Free Shipping: Not Really Free but Customers Want It
People love online shopping for a variety of reasons. Convenience tops the list for many. Shopping from your couch is a lot more convenient than jumping in the car and driving across town. And yet, there is one thing that trumps convenience: shipping costs.
Online retailers are coming to grips with the fact that customers want free shipping. Shipping is never really free inasmuch as retailers build it into their prices as a cost of doing business, but consumers still want to see the words ‘FREE Shipping’ attached to their orders.
- Both Retail and Wholesale?
A 2019 market research report from the National Retail Federation pretty much tells the story. According to their data, 75% of U.S. consumers expect free shipping when they shop online. They expect it even on orders under $50. The study also revealed that:
- 65% consider shipping costs before proceeding to check out
- 39% expect 2-day shipping to be free
- 29% have abandoned an order after discovering shipping wasn’t free.
It is interesting to note that 70% are willing to go pick up their products at a physical store in order to avoid shipping charges. And if that is true for consumers, is it also true for retailers buying from wholesalers and distributors?
- The Illusion of Free
There is nothing truly free in business. Let us say you were a retailer looking to buy wholesale sunglasses from Olympic Eyewear in Salt Lake City, Utah. At the time of this writing, Olympic was offering free shipping on U.S. orders over $300. That appeals to you. It also encourages you to buy a larger volume of bulk sunglasses in order to save on shipping charges.
You turn around and offer your customers free shipping on all orders over $50. They have the same reaction. They may be tempted to buy two pairs of sunglasses, rather than one, so as to avoid shipping charges. But in the end, it is all just an illusion.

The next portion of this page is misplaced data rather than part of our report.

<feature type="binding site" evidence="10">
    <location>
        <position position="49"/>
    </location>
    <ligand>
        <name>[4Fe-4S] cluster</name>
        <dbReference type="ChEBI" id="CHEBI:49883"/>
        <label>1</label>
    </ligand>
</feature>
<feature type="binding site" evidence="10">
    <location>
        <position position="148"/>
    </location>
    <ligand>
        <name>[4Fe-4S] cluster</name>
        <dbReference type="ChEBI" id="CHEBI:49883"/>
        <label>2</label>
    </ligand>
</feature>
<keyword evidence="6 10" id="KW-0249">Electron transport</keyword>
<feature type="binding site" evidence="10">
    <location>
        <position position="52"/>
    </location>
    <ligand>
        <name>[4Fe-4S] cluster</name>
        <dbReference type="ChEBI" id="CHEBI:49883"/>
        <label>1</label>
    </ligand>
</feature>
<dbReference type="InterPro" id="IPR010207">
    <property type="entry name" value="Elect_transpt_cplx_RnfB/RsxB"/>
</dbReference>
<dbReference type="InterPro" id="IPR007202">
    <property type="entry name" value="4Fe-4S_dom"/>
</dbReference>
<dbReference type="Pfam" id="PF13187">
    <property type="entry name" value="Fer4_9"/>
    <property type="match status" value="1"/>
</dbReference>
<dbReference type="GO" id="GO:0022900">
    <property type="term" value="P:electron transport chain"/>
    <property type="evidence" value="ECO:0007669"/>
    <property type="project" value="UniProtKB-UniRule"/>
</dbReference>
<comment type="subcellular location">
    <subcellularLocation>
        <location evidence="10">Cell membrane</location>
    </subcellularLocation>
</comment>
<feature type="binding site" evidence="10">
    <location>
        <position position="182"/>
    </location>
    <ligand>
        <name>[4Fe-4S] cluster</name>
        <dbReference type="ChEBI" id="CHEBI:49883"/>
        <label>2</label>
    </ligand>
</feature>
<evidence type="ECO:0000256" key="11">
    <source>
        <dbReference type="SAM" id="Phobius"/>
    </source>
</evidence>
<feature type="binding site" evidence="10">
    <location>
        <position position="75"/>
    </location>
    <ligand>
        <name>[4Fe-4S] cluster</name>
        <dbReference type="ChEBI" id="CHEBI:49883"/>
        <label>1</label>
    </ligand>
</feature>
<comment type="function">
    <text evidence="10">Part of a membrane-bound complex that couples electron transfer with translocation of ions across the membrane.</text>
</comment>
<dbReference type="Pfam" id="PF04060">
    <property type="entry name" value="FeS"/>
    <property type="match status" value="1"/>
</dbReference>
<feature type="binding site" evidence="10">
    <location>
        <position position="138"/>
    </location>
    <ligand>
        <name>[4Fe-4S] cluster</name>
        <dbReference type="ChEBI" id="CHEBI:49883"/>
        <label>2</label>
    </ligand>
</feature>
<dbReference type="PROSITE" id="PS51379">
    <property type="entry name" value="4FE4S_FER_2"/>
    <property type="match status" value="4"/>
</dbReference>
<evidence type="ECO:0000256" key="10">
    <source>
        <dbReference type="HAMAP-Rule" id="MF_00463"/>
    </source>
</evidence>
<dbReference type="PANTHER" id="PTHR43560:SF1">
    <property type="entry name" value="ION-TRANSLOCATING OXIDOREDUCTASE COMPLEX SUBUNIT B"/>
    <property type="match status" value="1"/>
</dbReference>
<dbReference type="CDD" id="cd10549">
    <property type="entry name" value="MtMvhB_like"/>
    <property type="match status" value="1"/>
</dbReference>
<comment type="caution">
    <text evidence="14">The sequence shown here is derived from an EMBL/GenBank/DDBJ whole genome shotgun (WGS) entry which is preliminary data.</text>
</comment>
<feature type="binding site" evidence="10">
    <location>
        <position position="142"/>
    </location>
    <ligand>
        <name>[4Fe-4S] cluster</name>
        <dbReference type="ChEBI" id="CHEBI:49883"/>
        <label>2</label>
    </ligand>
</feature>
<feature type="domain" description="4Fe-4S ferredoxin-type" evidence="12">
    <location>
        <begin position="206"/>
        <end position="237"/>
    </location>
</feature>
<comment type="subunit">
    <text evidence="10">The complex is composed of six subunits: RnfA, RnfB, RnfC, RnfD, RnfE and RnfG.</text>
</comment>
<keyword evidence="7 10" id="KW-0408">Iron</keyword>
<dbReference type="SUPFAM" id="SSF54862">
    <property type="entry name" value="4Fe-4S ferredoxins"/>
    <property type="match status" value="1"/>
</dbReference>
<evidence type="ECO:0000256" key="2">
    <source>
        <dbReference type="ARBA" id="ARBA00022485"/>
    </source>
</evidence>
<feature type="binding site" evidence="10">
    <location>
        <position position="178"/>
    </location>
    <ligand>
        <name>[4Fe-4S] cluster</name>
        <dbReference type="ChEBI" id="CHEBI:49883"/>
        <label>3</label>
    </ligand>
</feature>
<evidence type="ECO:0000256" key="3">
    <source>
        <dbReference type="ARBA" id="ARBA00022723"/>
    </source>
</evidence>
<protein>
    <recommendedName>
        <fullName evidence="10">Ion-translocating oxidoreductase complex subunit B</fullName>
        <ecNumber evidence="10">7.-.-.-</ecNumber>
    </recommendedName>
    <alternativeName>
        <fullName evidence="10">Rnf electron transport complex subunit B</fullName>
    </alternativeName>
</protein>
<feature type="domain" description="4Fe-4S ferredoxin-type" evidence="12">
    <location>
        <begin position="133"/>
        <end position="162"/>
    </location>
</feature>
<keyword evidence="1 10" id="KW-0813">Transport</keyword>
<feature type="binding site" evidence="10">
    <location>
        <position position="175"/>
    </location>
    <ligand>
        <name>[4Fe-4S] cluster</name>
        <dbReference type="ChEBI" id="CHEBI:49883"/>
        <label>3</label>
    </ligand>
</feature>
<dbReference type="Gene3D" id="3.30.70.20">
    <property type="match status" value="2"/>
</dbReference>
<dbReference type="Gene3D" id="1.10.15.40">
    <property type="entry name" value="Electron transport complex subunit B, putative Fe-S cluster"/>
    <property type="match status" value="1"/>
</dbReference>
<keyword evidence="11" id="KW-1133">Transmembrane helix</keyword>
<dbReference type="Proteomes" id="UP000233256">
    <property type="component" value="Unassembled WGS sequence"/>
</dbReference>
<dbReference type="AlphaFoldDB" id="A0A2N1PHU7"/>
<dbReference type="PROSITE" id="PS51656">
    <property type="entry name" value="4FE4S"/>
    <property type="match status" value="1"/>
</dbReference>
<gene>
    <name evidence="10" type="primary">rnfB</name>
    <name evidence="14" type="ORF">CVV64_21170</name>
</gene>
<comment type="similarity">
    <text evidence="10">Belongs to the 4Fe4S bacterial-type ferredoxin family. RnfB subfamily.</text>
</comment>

Your wholesale distributors will not lose money on shipping. The costs associated with shipping are built in to their pricing structures in order to guarantee they still make a profit. Olympic may make slightly less profit per-piece by offering free shipping on orders that reach a certain value threshold, but they still aren’t losing money. Part of what you pay for their products covers their shipping costs.
It is the same at retail. Consumers looking for free shipping still pay for it. They fail to realize that retailers build shipping costs into their pricing. Consumers also don’t realize they are ultimately paying all the costs up and down the supply chain.
- A Game of Markups
What this all boils down to is essentially a game of markups. A product’s manufacturer sets a price high enough to cover its costs and earn some profit. They sell to distributors who do the same thing. Distributors turn around and sell to wholesalers, who also mark up the price, then sell to retailers who apply a final markup.
The final retail price of a pair of sunglasses reflects all of the costs and profit margins of every player in the supply chain. Those costs include shipping. Products like sunglasses have to be shipped from manufacturer to distributor, then distributor to wholesaler, and so on. The consumer pays for it all in the final retail price.
Although shipping is never truly free, consumers still demand it. If you want to sell online, be prepared to offer free shipping, whether that means direct to the customer’s door or to a retail outlet where they can pick up their purchases.